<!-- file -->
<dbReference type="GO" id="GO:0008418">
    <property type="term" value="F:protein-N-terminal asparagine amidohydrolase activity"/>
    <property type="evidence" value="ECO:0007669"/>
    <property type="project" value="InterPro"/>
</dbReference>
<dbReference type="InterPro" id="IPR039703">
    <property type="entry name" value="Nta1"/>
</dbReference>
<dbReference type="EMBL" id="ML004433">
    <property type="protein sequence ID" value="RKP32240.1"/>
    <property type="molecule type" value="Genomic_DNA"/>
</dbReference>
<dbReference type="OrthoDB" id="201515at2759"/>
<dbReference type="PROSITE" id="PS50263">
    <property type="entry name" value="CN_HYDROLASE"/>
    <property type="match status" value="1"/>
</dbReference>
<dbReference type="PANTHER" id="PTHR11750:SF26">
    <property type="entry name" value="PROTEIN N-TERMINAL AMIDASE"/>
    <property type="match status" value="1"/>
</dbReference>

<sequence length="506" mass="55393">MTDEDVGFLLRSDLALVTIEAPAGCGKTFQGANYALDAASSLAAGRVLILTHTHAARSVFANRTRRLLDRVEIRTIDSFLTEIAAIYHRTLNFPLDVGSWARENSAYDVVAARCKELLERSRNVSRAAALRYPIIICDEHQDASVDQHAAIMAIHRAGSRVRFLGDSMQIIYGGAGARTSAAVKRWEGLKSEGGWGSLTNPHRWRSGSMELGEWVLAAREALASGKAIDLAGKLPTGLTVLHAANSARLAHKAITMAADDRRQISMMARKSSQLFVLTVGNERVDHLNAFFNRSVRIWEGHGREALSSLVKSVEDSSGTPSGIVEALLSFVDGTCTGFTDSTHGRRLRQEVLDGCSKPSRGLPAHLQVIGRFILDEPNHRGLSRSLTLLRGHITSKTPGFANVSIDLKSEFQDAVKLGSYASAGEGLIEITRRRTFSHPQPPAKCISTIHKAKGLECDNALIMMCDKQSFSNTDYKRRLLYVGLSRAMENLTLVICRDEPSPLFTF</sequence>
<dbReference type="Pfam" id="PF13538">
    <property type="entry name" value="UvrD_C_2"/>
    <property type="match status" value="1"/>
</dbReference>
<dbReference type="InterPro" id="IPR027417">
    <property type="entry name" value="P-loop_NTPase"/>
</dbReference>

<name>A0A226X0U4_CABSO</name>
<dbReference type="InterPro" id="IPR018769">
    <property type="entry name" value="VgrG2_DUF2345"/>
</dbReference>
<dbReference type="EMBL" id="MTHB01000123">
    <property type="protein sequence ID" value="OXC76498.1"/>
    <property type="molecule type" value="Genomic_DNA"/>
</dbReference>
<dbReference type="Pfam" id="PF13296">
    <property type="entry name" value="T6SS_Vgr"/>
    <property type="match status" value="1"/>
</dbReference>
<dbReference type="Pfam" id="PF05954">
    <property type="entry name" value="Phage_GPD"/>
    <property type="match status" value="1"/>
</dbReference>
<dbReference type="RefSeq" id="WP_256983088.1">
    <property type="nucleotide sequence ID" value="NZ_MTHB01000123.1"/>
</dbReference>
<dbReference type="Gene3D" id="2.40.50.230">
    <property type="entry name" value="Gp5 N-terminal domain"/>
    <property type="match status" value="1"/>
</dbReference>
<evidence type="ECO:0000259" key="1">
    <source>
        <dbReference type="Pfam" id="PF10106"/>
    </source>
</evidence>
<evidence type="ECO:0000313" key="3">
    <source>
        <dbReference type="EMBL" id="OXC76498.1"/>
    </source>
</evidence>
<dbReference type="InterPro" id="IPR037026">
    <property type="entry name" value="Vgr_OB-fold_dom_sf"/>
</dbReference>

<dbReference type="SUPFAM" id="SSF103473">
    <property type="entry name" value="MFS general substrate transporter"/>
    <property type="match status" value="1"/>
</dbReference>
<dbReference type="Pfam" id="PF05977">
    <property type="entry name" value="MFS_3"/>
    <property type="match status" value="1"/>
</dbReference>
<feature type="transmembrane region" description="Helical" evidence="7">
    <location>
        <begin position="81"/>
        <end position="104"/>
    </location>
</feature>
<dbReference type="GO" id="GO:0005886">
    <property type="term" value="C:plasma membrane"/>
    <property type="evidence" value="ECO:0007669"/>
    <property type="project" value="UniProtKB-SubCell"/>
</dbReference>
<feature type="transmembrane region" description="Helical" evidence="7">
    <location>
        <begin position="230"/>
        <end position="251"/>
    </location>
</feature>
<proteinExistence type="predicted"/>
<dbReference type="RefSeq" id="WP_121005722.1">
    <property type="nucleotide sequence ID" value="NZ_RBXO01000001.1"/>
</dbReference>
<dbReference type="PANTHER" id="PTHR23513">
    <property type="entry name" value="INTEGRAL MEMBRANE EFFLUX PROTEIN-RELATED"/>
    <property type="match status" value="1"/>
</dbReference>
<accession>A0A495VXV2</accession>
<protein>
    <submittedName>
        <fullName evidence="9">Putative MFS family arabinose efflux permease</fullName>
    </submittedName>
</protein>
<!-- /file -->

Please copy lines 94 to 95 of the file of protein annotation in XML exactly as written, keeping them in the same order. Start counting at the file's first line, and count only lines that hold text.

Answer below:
</dbReference>
<dbReference type="PANTHER" id="PTHR23513">